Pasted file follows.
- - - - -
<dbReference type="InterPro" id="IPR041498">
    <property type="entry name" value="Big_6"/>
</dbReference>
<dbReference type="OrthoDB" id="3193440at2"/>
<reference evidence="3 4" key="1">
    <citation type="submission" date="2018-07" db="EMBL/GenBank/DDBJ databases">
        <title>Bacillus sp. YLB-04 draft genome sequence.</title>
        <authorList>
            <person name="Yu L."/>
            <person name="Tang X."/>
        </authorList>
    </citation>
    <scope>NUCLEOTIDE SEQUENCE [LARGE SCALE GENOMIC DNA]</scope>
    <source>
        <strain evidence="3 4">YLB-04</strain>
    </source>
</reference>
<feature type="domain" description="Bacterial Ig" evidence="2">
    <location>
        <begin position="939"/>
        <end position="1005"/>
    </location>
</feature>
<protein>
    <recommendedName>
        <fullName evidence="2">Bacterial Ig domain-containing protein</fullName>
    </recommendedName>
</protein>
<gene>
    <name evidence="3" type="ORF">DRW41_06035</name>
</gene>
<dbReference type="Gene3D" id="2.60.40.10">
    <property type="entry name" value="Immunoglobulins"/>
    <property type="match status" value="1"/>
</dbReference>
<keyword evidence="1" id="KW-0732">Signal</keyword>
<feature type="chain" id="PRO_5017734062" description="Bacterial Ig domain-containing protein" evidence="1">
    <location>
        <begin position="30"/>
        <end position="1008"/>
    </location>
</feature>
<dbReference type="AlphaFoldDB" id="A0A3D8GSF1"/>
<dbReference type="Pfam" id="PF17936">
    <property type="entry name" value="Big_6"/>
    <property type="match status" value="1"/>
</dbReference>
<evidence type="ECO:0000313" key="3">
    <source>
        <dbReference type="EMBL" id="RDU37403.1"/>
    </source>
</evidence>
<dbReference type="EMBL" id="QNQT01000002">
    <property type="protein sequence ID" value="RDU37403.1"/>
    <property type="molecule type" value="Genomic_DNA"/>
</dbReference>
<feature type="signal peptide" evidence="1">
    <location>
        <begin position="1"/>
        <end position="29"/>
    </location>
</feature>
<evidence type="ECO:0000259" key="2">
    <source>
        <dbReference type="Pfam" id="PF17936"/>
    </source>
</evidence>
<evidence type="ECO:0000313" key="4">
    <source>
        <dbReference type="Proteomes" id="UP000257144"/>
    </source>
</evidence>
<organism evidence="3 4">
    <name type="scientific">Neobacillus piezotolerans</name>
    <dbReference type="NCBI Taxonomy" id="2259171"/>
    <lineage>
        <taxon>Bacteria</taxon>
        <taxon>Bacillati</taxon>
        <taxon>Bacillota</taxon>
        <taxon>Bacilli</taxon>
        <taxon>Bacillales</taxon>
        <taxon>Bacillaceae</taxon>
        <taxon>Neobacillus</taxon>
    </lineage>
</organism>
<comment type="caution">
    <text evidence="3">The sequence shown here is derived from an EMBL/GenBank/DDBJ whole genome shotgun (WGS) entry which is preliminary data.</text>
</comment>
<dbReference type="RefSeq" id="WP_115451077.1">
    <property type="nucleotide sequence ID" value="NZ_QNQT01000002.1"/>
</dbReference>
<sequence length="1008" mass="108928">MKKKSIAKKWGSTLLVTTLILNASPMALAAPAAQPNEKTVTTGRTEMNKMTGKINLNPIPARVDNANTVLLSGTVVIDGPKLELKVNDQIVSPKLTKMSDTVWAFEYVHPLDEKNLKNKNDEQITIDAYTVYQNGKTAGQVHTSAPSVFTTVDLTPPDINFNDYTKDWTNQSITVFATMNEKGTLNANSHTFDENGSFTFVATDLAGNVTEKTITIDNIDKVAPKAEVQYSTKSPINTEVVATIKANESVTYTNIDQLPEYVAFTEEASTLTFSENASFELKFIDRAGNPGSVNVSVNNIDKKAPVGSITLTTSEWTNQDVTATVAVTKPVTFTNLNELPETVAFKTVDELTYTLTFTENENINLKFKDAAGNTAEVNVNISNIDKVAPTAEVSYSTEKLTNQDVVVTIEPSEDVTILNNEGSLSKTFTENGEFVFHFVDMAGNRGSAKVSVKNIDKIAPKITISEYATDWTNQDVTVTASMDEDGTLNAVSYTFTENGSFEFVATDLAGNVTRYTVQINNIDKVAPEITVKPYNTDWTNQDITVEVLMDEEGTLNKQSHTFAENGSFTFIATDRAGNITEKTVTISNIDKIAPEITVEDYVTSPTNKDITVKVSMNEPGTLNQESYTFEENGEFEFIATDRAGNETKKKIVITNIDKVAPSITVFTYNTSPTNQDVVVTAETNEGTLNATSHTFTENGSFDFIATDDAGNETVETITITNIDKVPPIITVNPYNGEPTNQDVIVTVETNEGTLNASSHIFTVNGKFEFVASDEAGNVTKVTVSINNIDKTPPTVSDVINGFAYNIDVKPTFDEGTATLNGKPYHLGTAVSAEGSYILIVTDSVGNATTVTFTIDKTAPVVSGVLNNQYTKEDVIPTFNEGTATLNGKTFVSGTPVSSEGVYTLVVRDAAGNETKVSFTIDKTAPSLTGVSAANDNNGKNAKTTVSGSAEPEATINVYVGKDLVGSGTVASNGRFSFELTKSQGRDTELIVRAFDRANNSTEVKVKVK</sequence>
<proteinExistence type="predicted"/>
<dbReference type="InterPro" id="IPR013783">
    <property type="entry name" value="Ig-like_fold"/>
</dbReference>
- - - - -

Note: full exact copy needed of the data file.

<dbReference type="InterPro" id="IPR041498">
    <property type="entry name" value="Big_6"/>
</dbReference>
<dbReference type="OrthoDB" id="3193440at2"/>
<reference evidence="3 4" key="1">
    <citation type="submission" date="2018-07" db="EMBL/GenBank/DDBJ databases">
        <title>Bacillus sp. YLB-04 draft genome sequence.</title>
        <authorList>
            <person name="Yu L."/>
            <person name="Tang X."/>
        </authorList>
    </citation>
    <scope>NUCLEOTIDE SEQUENCE [LARGE SCALE GENOMIC DNA]</scope>
    <source>
        <strain evidence="3 4">YLB-04</strain>
    </source>
</reference>
<feature type="domain" description="Bacterial Ig" evidence="2">
    <location>
        <begin position="939"/>
        <end position="1005"/>
    </location>
</feature>
<protein>
    <recommendedName>
        <fullName evidence="2">Bacterial Ig domain-containing protein</fullName>
    </recommendedName>
</protein>
<gene>
    <name evidence="3" type="ORF">DRW41_06035</name>
</gene>
<dbReference type="Gene3D" id="2.60.40.10">
    <property type="entry name" value="Immunoglobulins"/>
    <property type="match status" value="1"/>
</dbReference>
<keyword evidence="1" id="KW-0732">Signal</keyword>
<feature type="chain" id="PRO_5017734062" description="Bacterial Ig domain-containing protein" evidence="1">
    <location>
        <begin position="30"/>
        <end position="1008"/>
    </location>
</feature>
<dbReference type="AlphaFoldDB" id="A0A3D8GSF1"/>
<dbReference type="Pfam" id="PF17936">
    <property type="entry name" value="Big_6"/>
    <property type="match status" value="1"/>
</dbReference>
<evidence type="ECO:0000313" key="3">
    <source>
        <dbReference type="EMBL" id="RDU37403.1"/>
    </source>
</evidence>
<dbReference type="EMBL" id="QNQT01000002">
    <property type="protein sequence ID" value="RDU37403.1"/>
    <property type="molecule type" value="Genomic_DNA"/>
</dbReference>
<feature type="signal peptide" evidence="1">
    <location>
        <begin position="1"/>
        <end position="29"/>
    </location>
</feature>
<evidence type="ECO:0000259" key="2">
    <source>
        <dbReference type="Pfam" id="PF17936"/>
    </source>
</evidence>
<evidence type="ECO:0000313" key="4">
    <source>
        <dbReference type="Proteomes" id="UP000257144"/>
    </source>
</evidence>
<organism evidence="3 4">
    <name type="scientific">Neobacillus piezotolerans</name>
    <dbReference type="NCBI Taxonomy" id="2259171"/>
    <lineage>
        <taxon>Bacteria</taxon>
        <taxon>Bacillati</taxon>
        <taxon>Bacillota</taxon>
        <taxon>Bacilli</taxon>
        <taxon>Bacillales</taxon>
        <taxon>Bacillaceae</taxon>
        <taxon>Neobacillus</taxon>
    </lineage>
</organism>
<comment type="caution">
    <text evidence="3">The sequence shown here is derived from an EMBL/GenBank/DDBJ whole genome shotgun (WGS) entry which is preliminary data.</text>
</comment>
<dbReference type="RefSeq" id="WP_115451077.1">
    <property type="nucleotide sequence ID" value="NZ_QNQT01000002.1"/>
</dbReference>
<sequence length="1008" mass="108928">MKKKSIAKKWGSTLLVTTLILNASPMALAAPAAQPNEKTVTTGRTEMNKMTGKINLNPIPARVDNANTVLLSGTVVIDGPKLELKVNDQIVSPKLTKMSDTVWAFEYVHPLDEKNLKNKNDEQITIDAYTVYQNGKTAGQVHTSAPSVFTTVDLTPPDINFNDYTKDWTNQSITVFATMNEKGTLNANSHTFDENGSFTFVATDLAGNVTEKTITIDNIDKVAPKAEVQYSTKSPINTEVVATIKANESVTYTNIDQLPEYVAFTEEASTLTFSENASFELKFIDRAGNPGSVNVSVNNIDKKAPVGSITLTTSEWTNQDVTATVAVTKPVTFTNLNELPETVAFKTVDELTYTLTFTENENINLKFKDAAGNTAEVNVNISNIDKVAPTAEVSYSTEKLTNQDVVVTIEPSEDVTILNNEGSLSKTFTENGEFVFHFVDMAGNRGSAKVSVKNIDKIAPKITISEYATDWTNQDVTVTASMDEDGTLNAVSYTFTENGSFEFVATDLAGNVTRYTVQINNIDKVAPEITVKPYNTDWTNQDITVEVLMDEEGTLNKQSHTFAENGSFTFIATDRAGNITEKTVTISNIDKIAPEITVEDYVTSPTNKDITVKVSMNEPGTLNQESYTFEENGEFEFIATDRAGNETKKKIVITNIDKVAPSITVFTYNTSPTNQDVVVTAETNEGTLNATSHTFTENGSFDFIATDDAGNETVETITITNIDKVPPIITVNPYNGEPTNQDVIVTVETNEGTLNASSHIFTVNGKFEFVASDEAGNVTKVTVSINNIDKTPPTVSDVINGFAYNIDVKPTFDEGTATLNGKPYHLGTAVSAEGSYILIVTDSVGNATTVTFTIDKTAPVVSGVLNNQYTKEDVIPTFNEGTATLNGKTFVSGTPVSSEGVYTLVVRDAAGNETKVSFTIDKTAPSLTGVSAANDNNGKNAKTTVSGSAEPEATINVYVGKDLVGSGTVASNGRFSFELTKSQGRDTELIVRAFDRANNSTEVKVKVK</sequence>
<proteinExistence type="predicted"/>
<dbReference type="InterPro" id="IPR013783">
    <property type="entry name" value="Ig-like_fold"/>
</dbReference>